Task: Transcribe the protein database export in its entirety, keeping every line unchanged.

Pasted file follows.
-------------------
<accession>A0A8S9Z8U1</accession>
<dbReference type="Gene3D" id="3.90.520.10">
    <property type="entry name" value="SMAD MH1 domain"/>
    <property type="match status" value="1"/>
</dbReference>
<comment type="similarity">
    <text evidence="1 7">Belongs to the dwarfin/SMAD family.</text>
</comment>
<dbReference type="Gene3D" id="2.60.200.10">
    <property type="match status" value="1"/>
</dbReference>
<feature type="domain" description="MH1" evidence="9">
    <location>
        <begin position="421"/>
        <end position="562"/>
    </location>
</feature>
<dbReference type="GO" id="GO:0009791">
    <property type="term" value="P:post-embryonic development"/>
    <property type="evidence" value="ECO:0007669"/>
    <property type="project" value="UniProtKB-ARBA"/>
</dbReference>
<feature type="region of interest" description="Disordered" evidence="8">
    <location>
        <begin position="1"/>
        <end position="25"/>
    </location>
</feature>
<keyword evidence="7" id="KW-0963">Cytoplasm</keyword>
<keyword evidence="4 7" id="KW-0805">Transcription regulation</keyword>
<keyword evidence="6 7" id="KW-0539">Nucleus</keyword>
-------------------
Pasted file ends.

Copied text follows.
<accession>A0A8S9Z8U1</accession>
<dbReference type="Gene3D" id="3.90.520.10">
    <property type="entry name" value="SMAD MH1 domain"/>
    <property type="match status" value="1"/>
</dbReference>
<comment type="similarity">
    <text evidence="1 7">Belongs to the dwarfin/SMAD family.</text>
</comment>
<dbReference type="Gene3D" id="2.60.200.10">
    <property type="match status" value="1"/>
</dbReference>
<feature type="domain" description="MH1" evidence="9">
    <location>
        <begin position="421"/>
        <end position="562"/>
    </location>
</feature>
<dbReference type="GO" id="GO:0009791">
    <property type="term" value="P:post-embryonic development"/>
    <property type="evidence" value="ECO:0007669"/>
    <property type="project" value="UniProtKB-ARBA"/>
</dbReference>
<feature type="region of interest" description="Disordered" evidence="8">
    <location>
        <begin position="1"/>
        <end position="25"/>
    </location>
</feature>
<keyword evidence="7" id="KW-0963">Cytoplasm</keyword>
<keyword evidence="4 7" id="KW-0805">Transcription regulation</keyword>
<keyword evidence="6 7" id="KW-0539">Nucleus</keyword>